When it comes to food, I am not a man who likes to take risks. This would explain why four days a week for the past decade, I have eaten exactly the same bland lunch: a turkey and mustard sandwich on wheat with a dozen Town House Crackers and a side of grapes. For about six months back in 2012, I got a little gutsy and added pickles to the sandwich. But even that turned out to be too much trouble.
You see, I can’t stand the idea of something dripping out of my sandwich, and pickles never come dry from the jar. So each time I made lunch, I folded a paper towel in half, laid it on a dessert plate, and placed the pickles in the center. Next I gently blotted off the juice. Only then would I add the sour topping to my sandwich. I even came up with a name for this maneuver. I called it the “pickle pat-down.” But eventually a fellow becomes self-conscious about a habit like that, and I went back to plain turkey and mustard.
I suppose I’ve had a few moments of culinary daring-do in my life — some of them not on purpose. I was 6 years old the first time I went to a wedding, and during the reception I followed my cousins outside, where they were decorating the honeymoon car. I was delighted to see that they were covering the Oldsmobile with whipped cream, so I scooped up a handful and bit down with gleeful abandon. That’s when I discovered why shaving cream was not meant to be eaten. All I needed was a swig of Aqua Velva to chase it down.
A few years later my parents went out for one evening and left my teenage brother, Jim, in charge of dinner. He plopped some frozen ground beef into a skillet. Then he dumped a can of cream of mushroom soup on top. Since it took so long for the meat to thaw, Jim just kept adding stuff to the concoction — whatever he could find in the pantry. It goes without saying, of course, that he had no idea what he was doing. When it was all done, Jim called the result “Moo Goo.” By then we were so hungry that we ate it. Later we coined the phrase, “Revenge of the Moo Goo.”
Last month, I had a flashback when I found myself staring into yet another fetid pile of meat-flavored ooze. Yes, laddie. I had laid me eyes on a haggis.
You see, the English department threw our first annual Burns Supper on Jan. 25. For those who don’t know, this traditional event honors the birthday of Robert Burns, the 18th century poet who is considered a national hero in Scotland. The meal featured traditional U.K. fare like bangers and mash (sausage and mashed potatoes) and included recitals of Burns poetry, ending with the singing of Auld Lang Syne. The poet was born in 1759, and the cake we ordered read, “Happy 266th birthday, Bobbie Burns.” Needless to say, we are not the math department.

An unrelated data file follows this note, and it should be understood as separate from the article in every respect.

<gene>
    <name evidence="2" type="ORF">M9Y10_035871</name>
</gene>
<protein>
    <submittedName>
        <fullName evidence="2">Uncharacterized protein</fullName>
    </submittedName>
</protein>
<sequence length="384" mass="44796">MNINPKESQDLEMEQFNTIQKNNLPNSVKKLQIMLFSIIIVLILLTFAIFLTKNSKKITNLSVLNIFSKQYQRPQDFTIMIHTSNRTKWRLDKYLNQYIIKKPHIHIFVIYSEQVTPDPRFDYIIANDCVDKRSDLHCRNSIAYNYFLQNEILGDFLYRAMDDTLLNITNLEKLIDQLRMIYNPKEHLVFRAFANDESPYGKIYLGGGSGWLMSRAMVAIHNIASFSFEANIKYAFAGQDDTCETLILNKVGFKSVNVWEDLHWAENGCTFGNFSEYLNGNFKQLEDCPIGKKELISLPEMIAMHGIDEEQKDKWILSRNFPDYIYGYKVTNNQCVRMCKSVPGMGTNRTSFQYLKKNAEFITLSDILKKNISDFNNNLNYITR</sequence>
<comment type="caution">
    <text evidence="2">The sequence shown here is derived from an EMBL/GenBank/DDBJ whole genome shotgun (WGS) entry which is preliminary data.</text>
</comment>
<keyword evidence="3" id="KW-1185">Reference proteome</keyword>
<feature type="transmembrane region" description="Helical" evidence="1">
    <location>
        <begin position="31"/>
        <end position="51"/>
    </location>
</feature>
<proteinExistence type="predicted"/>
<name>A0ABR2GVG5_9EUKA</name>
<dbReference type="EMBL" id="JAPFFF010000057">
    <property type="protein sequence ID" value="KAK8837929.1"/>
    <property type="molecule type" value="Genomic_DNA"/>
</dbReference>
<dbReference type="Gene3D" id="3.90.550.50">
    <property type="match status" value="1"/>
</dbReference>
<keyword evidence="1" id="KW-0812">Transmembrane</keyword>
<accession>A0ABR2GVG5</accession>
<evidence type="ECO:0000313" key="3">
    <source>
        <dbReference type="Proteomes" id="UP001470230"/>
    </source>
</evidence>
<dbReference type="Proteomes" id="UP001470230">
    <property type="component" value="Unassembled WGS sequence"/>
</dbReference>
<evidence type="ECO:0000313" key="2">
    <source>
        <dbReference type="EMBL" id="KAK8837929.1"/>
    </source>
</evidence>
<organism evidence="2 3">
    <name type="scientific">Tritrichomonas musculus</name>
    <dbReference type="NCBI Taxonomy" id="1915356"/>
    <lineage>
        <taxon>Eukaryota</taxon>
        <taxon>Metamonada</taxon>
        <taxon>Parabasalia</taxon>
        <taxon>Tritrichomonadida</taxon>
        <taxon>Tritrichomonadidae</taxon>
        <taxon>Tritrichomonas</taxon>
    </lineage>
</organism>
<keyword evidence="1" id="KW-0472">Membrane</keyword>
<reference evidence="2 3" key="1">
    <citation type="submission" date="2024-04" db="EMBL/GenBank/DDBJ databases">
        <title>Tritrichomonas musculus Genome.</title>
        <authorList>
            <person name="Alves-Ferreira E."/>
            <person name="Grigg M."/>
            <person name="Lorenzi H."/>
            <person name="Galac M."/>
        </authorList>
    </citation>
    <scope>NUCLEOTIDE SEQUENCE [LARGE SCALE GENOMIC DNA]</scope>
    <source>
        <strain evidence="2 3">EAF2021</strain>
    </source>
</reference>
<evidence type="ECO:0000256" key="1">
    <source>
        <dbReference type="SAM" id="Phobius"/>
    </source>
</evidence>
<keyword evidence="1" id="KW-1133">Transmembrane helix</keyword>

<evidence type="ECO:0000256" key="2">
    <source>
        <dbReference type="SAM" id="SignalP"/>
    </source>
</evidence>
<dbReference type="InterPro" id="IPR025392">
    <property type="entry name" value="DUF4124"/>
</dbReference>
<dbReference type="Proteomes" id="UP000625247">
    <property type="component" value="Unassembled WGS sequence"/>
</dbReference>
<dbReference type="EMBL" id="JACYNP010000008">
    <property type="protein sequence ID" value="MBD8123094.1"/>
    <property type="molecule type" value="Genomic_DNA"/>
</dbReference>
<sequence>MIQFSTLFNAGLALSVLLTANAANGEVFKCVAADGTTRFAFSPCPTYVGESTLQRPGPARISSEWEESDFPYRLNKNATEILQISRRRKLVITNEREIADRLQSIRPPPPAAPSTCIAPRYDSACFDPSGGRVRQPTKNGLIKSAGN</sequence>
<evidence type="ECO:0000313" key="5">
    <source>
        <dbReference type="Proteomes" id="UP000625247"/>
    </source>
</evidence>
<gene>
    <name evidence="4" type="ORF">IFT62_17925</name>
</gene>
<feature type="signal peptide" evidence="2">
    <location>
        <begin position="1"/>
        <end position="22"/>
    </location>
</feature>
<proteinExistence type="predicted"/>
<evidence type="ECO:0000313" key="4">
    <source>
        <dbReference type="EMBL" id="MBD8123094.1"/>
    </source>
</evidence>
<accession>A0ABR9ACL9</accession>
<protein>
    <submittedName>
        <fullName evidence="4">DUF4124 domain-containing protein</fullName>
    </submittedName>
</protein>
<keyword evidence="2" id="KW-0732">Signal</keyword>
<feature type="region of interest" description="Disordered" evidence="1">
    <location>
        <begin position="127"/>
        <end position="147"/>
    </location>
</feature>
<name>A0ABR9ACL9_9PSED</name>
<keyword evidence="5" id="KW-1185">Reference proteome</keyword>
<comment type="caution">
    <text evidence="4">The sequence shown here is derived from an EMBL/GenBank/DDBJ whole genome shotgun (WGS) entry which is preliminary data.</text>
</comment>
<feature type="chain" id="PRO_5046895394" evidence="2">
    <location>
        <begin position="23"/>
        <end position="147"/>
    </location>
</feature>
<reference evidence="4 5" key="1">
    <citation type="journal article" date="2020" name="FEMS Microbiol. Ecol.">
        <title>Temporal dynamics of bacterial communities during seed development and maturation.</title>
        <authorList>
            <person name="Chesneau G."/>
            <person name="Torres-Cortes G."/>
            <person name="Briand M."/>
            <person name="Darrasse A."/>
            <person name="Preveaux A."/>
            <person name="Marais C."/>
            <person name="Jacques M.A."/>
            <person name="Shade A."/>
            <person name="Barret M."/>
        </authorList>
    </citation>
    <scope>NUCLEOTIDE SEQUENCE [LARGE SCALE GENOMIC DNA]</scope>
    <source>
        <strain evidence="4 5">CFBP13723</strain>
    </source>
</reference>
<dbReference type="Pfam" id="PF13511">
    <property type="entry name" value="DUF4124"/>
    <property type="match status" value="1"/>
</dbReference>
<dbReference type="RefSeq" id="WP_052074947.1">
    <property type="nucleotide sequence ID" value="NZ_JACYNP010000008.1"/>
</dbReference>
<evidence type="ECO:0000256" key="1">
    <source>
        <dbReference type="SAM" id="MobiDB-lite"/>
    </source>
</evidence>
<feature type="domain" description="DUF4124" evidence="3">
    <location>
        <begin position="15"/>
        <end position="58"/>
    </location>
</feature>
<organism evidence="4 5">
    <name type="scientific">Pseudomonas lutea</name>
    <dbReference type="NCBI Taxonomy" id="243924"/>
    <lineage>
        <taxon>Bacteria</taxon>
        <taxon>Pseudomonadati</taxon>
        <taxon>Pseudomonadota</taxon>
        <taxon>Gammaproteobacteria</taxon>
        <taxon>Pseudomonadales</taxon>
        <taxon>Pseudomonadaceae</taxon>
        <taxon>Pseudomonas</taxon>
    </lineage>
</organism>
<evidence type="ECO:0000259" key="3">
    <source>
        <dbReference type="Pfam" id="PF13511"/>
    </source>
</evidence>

But more than 50 people attended, and the centerpiece of the festivities was a rendering of Burns’ poem “Address to a Haggis” by Dr. Chuck Bane, our resident Scot. Resplendent in a traditional kilt and slicing feverishly into the steaming mound of pulpy mush, Dr. Bane serenaded the haggis in full brogue and then bid us all to taste it.
Sometimes it is best not to ask questions. I am faintly aware that the ingredients for haggis include oatmeal, onions and various and sundry innards of a sheep, but I would rather treat the recipe like auld acquaintance — “let it be forgot and never brought to mind.” Of course, true haggis is illegal in the U.S., as the FDA is a tad squeamish where bleating hearts are concerned. So what we had was technically “haggis lite,” though that fact gave little comfort.
As one of the alleged hosts of the event, I had the honor of trying the first spoonful of haggis, which, incidentally, was the original wording for the beloved Mary Poppins song. Anyway, in the spirit of the occasion, and against all the deepest leanings of my soul, I raised the bite of haggis as a toast. I was sorely tempted to dab it with a napkin, but I decided that even blotting it with sandpaper probably wouldn’t help. The scent of fresh game was overpowering. But I held my nose and gave it a try.
The only way I can capture the experience is to put it in rhyme:
There once was a piping hot haggis,
Whose odor could torture and gag us.
One bite fresh from the blender
Made this food wimp surrender,
And I heaved as I waved the white flaggis.